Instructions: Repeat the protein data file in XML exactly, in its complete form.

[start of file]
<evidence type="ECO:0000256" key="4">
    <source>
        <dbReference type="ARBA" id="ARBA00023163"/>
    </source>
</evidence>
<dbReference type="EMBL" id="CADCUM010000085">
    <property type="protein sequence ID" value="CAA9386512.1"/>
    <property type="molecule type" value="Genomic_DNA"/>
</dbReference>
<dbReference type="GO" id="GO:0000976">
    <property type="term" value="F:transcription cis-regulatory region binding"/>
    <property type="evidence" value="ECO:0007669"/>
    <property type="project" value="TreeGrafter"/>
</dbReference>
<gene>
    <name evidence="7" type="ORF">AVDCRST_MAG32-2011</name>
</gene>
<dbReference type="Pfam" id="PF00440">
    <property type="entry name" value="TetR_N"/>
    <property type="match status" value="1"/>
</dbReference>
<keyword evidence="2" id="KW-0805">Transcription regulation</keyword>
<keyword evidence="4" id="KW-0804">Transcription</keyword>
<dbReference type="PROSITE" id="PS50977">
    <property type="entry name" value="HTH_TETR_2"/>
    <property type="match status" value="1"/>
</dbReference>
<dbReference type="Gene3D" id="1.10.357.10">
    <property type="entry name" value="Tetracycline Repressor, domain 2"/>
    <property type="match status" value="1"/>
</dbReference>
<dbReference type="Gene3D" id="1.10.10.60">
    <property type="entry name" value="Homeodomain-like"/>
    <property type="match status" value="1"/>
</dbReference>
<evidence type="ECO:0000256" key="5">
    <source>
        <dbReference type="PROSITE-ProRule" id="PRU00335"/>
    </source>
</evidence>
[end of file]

<evidence type="ECO:0000256" key="4">
    <source>
        <dbReference type="ARBA" id="ARBA00023163"/>
    </source>
</evidence>
<dbReference type="EMBL" id="CADCUM010000085">
    <property type="protein sequence ID" value="CAA9386512.1"/>
    <property type="molecule type" value="Genomic_DNA"/>
</dbReference>
<dbReference type="GO" id="GO:0000976">
    <property type="term" value="F:transcription cis-regulatory region binding"/>
    <property type="evidence" value="ECO:0007669"/>
    <property type="project" value="TreeGrafter"/>
</dbReference>
<gene>
    <name evidence="7" type="ORF">AVDCRST_MAG32-2011</name>
</gene>
<dbReference type="Pfam" id="PF00440">
    <property type="entry name" value="TetR_N"/>
    <property type="match status" value="1"/>
</dbReference>
<keyword evidence="2" id="KW-0805">Transcription regulation</keyword>
<keyword evidence="4" id="KW-0804">Transcription</keyword>
<dbReference type="PROSITE" id="PS50977">
    <property type="entry name" value="HTH_TETR_2"/>
    <property type="match status" value="1"/>
</dbReference>
<dbReference type="Gene3D" id="1.10.357.10">
    <property type="entry name" value="Tetracycline Repressor, domain 2"/>
    <property type="match status" value="1"/>
</dbReference>
<dbReference type="Gene3D" id="1.10.10.60">
    <property type="entry name" value="Homeodomain-like"/>
    <property type="match status" value="1"/>
</dbReference>
<evidence type="ECO:0000256" key="5">
    <source>
        <dbReference type="PROSITE-ProRule" id="PRU00335"/>
    </source>
</evidence>